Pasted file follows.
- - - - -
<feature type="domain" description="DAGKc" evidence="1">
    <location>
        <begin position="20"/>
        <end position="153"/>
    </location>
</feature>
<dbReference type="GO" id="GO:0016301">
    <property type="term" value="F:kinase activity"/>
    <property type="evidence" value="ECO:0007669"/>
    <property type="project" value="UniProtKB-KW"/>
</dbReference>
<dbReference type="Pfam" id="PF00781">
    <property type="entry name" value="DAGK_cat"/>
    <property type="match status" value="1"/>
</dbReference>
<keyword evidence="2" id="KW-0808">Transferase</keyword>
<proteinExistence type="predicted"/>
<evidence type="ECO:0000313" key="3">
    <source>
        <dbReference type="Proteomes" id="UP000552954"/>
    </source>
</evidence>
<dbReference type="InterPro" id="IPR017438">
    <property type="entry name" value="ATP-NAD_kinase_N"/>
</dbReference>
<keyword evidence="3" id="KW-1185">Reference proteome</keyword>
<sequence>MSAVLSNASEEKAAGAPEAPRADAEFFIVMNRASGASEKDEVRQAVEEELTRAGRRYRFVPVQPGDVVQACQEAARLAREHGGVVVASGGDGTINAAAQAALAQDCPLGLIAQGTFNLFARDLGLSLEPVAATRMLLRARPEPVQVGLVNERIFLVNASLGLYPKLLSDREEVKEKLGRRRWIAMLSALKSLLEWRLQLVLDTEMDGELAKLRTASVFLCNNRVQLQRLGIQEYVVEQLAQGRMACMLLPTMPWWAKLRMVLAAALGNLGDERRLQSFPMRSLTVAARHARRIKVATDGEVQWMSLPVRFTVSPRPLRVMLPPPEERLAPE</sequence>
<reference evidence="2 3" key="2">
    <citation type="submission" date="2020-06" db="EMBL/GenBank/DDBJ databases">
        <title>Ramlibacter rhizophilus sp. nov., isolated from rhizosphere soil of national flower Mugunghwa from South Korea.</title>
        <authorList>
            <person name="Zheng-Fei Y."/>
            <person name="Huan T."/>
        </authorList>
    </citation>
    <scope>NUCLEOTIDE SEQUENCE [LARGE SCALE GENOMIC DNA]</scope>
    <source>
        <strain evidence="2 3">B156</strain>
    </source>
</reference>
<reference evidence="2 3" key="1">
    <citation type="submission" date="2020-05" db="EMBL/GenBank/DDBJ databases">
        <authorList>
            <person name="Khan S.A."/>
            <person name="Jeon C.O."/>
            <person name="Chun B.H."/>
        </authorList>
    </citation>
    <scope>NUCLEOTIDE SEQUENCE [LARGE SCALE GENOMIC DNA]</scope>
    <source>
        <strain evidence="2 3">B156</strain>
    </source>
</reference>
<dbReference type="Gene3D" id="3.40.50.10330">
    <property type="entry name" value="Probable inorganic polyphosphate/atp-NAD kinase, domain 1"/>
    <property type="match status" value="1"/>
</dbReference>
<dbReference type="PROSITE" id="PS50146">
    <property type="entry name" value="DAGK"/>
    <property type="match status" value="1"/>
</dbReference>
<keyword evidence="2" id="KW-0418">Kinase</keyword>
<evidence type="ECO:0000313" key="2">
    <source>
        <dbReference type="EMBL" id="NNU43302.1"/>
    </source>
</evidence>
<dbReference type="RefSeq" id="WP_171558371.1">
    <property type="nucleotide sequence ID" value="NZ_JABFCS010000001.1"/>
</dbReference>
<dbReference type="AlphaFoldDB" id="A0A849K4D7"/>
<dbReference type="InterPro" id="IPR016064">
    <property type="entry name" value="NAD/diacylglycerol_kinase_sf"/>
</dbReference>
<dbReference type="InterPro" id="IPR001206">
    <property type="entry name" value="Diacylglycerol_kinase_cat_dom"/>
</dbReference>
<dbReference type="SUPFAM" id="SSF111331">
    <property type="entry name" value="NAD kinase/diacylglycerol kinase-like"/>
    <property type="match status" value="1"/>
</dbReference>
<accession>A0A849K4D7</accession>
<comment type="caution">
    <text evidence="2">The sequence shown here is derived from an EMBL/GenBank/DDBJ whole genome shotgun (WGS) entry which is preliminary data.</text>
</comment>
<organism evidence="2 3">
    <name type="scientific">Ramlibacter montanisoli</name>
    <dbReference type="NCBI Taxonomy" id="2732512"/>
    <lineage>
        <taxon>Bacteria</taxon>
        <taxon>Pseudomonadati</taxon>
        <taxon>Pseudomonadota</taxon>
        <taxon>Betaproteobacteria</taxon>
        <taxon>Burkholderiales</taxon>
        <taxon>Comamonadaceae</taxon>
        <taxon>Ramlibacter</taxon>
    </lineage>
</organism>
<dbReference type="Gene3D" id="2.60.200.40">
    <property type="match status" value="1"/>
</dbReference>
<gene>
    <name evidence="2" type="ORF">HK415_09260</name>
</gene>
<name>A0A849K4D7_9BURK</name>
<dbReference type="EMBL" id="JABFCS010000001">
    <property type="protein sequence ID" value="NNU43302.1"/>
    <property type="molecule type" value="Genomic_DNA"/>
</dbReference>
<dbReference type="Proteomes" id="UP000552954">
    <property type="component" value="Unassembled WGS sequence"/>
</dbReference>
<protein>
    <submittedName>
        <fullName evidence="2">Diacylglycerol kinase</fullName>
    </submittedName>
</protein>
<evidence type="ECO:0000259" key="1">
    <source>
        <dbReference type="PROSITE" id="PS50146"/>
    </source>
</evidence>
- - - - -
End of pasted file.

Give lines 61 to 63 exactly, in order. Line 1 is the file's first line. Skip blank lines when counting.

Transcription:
</dbReference>
<keyword evidence="2" id="KW-0418">Kinase</keyword>
<evidence type="ECO:0000313" key="2">